What would allow you to experience more joy in your day?

Frustration … dealing with ADHD

“To conquer frustration, one must remain intensely focused on the outcome, not the obstacles.”  T.F. Hodge

People with ADHD often find that everyday challenges  leave them very frustrated.     “It should be easy” is what they hear and after spending more time than most a person with ADHD can easily find themselves still at the starting line.   It isn’t just a one-time event it seems that everything takes longer, even simple things and that leads to frustration.    Frustration leads to anger and for some it leads into depression.

How does someone with ADHD transform the negative experience of delayed success into something that doesn’t lead to frustration?    In your mind you may be thinking this should only take a few minutes to do and then an hour passes by and the desired outcome isn’t close to being realized.     When you were thinking about the result how much time did you think the task would take?   What are the steps you have to take to achieve the result you want?    For each of those steps how long does it take an expert to complete those tasks and how long does it take a novice to complete those tasks?    How many times have you completed those same tasks?

What leads to frustration is an unrealistic expectation on how long it will take to get something done.   For someone with ADHD executive memory function isn’t what it is for most people and it means adjusting the time it takes to complete a task until it becomes routine.    Repetition of the same task or similar task is going to result in improved outcomes.   Over time there will be improvements in how long it takes to accomplish the same time of work.

Here is a simple five step process to reduce frustration:

1. Identify – Is this something you have done before or is it something new.

2. Analyze – what needs to take place to get the right result.   Break it down.  Do I understand clearly what it is that I need to do.

3. Plan – create a step by step plan, an outline and estimate the time it will take to do each step.   How close is the plan you have now to what you thought it would be.

4. Execute – go do it.  Often people with ADHD wait, and then wait some more waiting for the energy level to increase so that something happens.   Take action, get a result.

5.  Reflect – what worked, what needs to be adjusted, what can success can you celebrate?

Frustration occurs when the expected outcome for any task or activity exceeds what you believe should be true.    The gap between what actually happened and your version of the truth leads to thoughts of failure.    Thoughts of failure amplify the internal messaging that are negative.   “I am not good enough”, and repeated often subconsciously or consciously leads to a build up of negative hormones (adrenaline and cortisol) and those are toxins that the body has to process.    The body wants to run away from the threat but when there isn’t something to run away from  that energy has to dissipate in some fashion and it turns into frustration and anger.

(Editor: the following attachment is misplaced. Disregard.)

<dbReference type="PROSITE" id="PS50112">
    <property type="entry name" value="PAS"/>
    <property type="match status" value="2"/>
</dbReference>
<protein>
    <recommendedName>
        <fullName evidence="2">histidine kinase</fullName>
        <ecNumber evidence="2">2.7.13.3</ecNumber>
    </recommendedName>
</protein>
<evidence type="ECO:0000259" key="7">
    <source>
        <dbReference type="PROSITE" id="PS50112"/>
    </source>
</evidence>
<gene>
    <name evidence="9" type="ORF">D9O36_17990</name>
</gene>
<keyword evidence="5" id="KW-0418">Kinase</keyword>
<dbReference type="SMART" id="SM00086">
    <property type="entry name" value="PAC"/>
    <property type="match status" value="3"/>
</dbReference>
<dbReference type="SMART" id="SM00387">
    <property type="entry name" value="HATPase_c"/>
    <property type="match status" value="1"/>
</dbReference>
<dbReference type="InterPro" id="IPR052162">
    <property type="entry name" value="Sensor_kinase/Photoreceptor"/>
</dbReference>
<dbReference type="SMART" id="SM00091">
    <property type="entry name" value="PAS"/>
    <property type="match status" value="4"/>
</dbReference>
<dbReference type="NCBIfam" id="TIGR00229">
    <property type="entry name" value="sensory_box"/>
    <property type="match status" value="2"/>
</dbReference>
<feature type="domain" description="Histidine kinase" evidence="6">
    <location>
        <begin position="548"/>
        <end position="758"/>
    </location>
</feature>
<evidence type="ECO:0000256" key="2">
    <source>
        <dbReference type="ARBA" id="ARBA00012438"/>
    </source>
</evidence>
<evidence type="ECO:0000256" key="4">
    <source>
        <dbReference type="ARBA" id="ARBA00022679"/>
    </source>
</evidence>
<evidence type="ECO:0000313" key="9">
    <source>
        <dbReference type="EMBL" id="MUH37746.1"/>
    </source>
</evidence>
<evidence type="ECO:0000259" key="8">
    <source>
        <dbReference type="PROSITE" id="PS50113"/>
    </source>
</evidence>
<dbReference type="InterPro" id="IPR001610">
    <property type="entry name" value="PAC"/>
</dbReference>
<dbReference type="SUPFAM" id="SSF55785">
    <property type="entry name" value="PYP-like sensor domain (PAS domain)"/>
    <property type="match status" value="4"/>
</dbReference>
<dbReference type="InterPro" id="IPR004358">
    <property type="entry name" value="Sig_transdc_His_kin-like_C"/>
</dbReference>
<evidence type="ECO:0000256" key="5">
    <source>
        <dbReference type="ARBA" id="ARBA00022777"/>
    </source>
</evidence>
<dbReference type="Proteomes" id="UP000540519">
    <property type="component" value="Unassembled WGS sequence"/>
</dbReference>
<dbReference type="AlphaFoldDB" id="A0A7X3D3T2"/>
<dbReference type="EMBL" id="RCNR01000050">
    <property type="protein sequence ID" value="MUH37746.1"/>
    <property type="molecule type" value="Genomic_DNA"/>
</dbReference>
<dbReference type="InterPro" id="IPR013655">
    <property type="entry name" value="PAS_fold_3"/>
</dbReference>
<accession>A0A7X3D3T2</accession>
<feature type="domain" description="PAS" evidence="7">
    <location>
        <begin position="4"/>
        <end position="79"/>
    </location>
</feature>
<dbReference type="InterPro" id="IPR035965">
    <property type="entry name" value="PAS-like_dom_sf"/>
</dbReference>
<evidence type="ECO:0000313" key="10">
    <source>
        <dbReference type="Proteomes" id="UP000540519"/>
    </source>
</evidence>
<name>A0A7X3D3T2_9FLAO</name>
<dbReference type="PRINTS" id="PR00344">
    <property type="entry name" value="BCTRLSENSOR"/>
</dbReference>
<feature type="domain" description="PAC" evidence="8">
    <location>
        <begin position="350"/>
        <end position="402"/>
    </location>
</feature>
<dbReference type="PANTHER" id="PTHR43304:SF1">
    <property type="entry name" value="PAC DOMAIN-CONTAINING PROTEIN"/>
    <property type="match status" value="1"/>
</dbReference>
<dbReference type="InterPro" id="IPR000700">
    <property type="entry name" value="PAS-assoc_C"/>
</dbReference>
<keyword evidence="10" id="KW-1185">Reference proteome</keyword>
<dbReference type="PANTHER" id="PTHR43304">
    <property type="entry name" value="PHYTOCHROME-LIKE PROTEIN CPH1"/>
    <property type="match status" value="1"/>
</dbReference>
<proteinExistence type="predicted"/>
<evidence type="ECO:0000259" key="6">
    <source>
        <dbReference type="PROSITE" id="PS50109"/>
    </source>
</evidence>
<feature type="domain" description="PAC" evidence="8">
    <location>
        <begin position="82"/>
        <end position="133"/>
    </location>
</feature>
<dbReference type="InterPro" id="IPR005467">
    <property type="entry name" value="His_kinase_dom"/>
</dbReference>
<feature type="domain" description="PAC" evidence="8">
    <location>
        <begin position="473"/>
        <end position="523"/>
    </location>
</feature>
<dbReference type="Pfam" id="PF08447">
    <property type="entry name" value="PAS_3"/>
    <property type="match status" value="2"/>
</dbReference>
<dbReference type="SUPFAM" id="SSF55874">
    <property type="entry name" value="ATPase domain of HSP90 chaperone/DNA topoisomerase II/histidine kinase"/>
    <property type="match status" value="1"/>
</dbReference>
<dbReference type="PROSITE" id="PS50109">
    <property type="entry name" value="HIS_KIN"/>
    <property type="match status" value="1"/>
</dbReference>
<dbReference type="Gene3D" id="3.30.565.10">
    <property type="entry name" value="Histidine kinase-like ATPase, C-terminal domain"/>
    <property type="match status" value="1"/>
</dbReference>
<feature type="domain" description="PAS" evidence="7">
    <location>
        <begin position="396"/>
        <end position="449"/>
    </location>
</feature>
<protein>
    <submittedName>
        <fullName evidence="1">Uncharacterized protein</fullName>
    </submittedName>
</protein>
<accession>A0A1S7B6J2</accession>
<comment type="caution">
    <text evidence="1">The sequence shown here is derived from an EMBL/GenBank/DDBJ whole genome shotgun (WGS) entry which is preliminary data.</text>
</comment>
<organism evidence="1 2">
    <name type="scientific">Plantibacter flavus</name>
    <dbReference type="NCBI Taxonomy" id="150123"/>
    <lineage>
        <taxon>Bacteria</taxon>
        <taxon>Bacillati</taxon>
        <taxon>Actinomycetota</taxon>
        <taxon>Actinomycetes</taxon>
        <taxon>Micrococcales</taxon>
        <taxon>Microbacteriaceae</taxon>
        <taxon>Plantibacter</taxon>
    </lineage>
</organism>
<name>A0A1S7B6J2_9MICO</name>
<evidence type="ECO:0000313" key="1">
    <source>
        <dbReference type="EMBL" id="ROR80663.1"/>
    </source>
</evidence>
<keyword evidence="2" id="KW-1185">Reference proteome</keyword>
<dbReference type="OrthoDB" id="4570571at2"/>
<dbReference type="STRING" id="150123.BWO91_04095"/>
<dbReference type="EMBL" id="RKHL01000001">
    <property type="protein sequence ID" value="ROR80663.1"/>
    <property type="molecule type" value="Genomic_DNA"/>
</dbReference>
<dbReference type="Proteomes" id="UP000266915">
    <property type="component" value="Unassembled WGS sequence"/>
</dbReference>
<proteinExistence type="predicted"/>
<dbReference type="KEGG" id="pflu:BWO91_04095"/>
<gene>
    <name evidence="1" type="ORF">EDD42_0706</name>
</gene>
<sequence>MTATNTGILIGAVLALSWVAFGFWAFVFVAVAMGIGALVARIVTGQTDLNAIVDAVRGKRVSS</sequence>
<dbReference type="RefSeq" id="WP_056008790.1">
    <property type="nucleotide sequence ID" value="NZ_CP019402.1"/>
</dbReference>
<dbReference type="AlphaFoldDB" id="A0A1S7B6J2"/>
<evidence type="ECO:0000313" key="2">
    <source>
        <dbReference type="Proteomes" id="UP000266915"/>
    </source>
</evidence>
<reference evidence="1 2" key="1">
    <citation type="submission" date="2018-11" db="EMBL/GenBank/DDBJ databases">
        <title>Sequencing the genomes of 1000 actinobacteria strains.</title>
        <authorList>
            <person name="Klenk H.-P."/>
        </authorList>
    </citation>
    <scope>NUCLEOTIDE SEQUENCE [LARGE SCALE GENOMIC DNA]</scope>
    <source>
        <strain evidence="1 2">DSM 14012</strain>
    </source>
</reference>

Dr. Orloff suggests practicing in dealing with frustration through being patient:

Would that be something you’d be willing to try? What do you think would happen?

It’s too much

“The sheer availability of information… has launched a tsunami of seeking… at the same time, the information glut contributes to pervasive cynicism, fragmentation, and a sense of helplessness. ” Michael J. Gelb

It seems that more and more people are suffering from the effects of “too much”.   “Too much” information, too much work, too much busyness, too much stress, too much …

The “too much” symptoms look a lot like ADHD when you start peeling the onion a bit.    People start losing focus,  are unable to manage time effectively, forget simple things, and generally feel overwhelmed with their world.   The Wall Street Journal just published an article that talks about the fact that many people may be approaching some practical limits of the mind.

Executive function impairment which is thought to be the central issue in ADHD is now impacting a greater part of the population.   Recent ADHD statistics show that ADHD is rising in the population.    With the rapid increase of information (games, TV, video, internet, etc.) the ability for the brain to process all that information is resulting in stress and decreased brain function.